Whilst email usage continues to grow, social media adoption is growing faster. According to Nielsen in August 2009, 276.9 million people used email across the U.S., several European countries, Australia and Brazil, that’s up 21% from 229.2 million in August 2008. The number of users on social-networking and other community sites such as Facebook, LinkedIn, Bebo and Twitter jumped 31% to 301.5 million people during the same time.
Some say this represents the end of the line for email, that it’s a passive technology, old fashioned and doomed to extinction as people now become used to and expect a ‘real time’ web. They say that much in the same way that email replaced ‘snail mail’ physical post and mobile phone communication has to a large extent replaced land lines, now social media, permanently connected ‘live’ web access, the evolution of life streams that are rapidly turning into rivers of shared information will render email irrelevant, too slow, clumsy, too unresponsive. Read the rest of this entry »
In a recent report from Econsultancy and Lynchpin Analytics, 88% of companies are using Google Analytics to track the performance of their websites, compared to 66% last year. The survey of 800 predominantly UK-based companies found 23% were using Google’s free tool exclusively, compared to 14% a year ago, while 57% were using it in conjunction with another analytics platform. Excluding Google Analytics, Omniture was the most commonly used web analytics package with a 42% market share, followed by WebTrends. Read the rest of this entry »
Here’s an interesting fact straight off the interesting fact press. New statistics from the Internet Advertising Bureau (IAB) and PricewaterhouseCoopers claim that US Internet advertising revenues are down 5.3% from the same period last year. Not insubstantial at $10.9 billion for the first half of this year, the fact that the numbers are down at all in light of the dramatic drop in ad spending offline is somewhat of a surprise. A break down of the figures reveals that search makes up 47% of these revenues, followed by display/banner ads (22%), and classifieds (10%). Rich media and lead generation both contribute 7%. Read the rest of this entry »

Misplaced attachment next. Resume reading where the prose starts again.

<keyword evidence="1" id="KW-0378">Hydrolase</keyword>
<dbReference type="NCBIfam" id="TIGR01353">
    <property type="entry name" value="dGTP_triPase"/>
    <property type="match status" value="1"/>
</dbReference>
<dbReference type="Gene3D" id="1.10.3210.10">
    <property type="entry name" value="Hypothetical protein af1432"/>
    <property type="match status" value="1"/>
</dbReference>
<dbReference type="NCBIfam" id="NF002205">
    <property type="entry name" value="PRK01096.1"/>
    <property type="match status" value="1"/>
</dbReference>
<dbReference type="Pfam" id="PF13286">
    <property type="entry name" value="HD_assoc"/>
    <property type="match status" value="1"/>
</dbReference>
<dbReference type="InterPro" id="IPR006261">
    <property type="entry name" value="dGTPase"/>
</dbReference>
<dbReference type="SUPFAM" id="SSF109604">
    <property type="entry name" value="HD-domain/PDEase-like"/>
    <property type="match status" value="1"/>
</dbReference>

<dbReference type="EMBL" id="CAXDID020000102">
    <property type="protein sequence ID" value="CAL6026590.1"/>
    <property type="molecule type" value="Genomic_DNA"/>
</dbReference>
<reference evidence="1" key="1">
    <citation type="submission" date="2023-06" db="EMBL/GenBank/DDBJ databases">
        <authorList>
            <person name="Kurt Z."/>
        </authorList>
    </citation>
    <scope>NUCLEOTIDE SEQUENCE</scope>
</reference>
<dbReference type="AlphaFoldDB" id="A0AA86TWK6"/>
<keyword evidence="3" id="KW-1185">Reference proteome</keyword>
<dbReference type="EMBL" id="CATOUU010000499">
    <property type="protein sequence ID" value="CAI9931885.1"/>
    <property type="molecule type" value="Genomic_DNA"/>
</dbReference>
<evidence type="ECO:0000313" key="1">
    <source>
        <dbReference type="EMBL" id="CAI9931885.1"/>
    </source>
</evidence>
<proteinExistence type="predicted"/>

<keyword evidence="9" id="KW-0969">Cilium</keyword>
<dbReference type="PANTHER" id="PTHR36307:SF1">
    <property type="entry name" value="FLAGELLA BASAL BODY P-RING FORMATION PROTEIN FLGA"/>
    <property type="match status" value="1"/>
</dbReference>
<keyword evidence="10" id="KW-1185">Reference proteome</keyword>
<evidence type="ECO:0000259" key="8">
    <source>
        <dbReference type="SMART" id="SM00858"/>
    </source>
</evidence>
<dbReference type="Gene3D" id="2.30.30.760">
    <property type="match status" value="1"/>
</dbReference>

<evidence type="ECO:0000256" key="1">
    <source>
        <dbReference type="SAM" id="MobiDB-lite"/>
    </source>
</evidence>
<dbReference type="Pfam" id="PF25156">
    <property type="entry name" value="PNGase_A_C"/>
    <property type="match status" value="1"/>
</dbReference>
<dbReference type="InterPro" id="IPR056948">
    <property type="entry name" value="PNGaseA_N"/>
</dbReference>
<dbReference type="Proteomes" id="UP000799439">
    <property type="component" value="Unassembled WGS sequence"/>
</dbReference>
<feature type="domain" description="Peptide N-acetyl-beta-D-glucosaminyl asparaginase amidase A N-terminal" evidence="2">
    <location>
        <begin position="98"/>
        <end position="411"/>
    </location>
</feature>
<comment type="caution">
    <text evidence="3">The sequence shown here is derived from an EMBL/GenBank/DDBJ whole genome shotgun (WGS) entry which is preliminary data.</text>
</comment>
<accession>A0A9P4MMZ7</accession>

It’s official – figures released by the Internet Advertising Bureau recently reveal that spending on online advertising is now larger than spending on TV advertising. Few in SEO (search engine optimisation), web marketing and digital marketing agencies would express even the slightest surprise – all will tell you it was just a case of when not if.
Online advertising now has a 23.5% share of the UK advertising market in the first half of 2009, compared to 21.9% for TV according to the study carried out by PricewaterhouseCoopers and the World Advertising Research Centres. Online advertising grew 4.6% during that period. Paid search made up 59.8% of online ad spend. Read the rest of this entry »
Everyone loves the idea of being number one, to be ‘top of the charts’, to be looked up to. In today’s ultra competitive market place, where you’re now having to battle on a global basis, organisations will invest huge amounts of time and energy on SEO – on competing their way to the top of the search engines.
Maybe you enjoy being top 3 on Google, number one on Bing, or first page of Yahoo. That’s great. Ask yourself though – and answer honestly – are the keywords related to your successes really winning you good quality traffic? Is this real success? Read the rest of this entry »